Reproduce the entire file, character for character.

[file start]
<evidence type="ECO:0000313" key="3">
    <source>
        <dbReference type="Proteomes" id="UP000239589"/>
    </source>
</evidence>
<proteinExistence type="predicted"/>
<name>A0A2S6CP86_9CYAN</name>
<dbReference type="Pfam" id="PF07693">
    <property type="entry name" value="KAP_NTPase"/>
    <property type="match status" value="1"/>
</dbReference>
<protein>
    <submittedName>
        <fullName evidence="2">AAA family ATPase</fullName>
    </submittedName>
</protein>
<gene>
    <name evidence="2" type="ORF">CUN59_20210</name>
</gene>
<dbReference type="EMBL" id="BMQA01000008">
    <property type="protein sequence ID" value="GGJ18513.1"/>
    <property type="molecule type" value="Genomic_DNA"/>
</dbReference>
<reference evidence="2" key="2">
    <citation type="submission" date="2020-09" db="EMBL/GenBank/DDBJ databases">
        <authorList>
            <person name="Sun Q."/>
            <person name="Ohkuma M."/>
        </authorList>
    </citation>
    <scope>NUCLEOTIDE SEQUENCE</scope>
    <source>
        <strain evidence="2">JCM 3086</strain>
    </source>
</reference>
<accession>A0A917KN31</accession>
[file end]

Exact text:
<evidence type="ECO:0000313" key="3">
    <source>
        <dbReference type="Proteomes" id="UP000239589"/>
    </source>
</evidence>
<proteinExistence type="predicted"/>
<name>A0A2S6CP86_9CYAN</name>
<dbReference type="Pfam" id="PF07693">
    <property type="entry name" value="KAP_NTPase"/>
    <property type="match status" value="1"/>
</dbReference>
<protein>
    <submittedName>
        <fullName evidence="2">AAA family ATPase</fullName>
    </submittedName>
</protein>
<gene>
    <name evidence="2" type="ORF">CUN59_20210</name>
</gene>
<dbReference type="EMBL" id="BMQA01000008">
    <property type="protein sequence ID" value="GGJ18513.1"/>
    <property type="molecule type" value="Genomic_DNA"/>
</dbReference>
<reference evidence="2" key="2">
    <citation type="submission" date="2020-09" db="EMBL/GenBank/DDBJ databases">
        <authorList>
            <person name="Sun Q."/>
            <person name="Ohkuma M."/>
        </authorList>
    </citation>
    <scope>NUCLEOTIDE SEQUENCE</scope>
    <source>
        <strain evidence="2">JCM 3086</strain>
    </source>
</reference>
<accession>A0A917KN31</accession>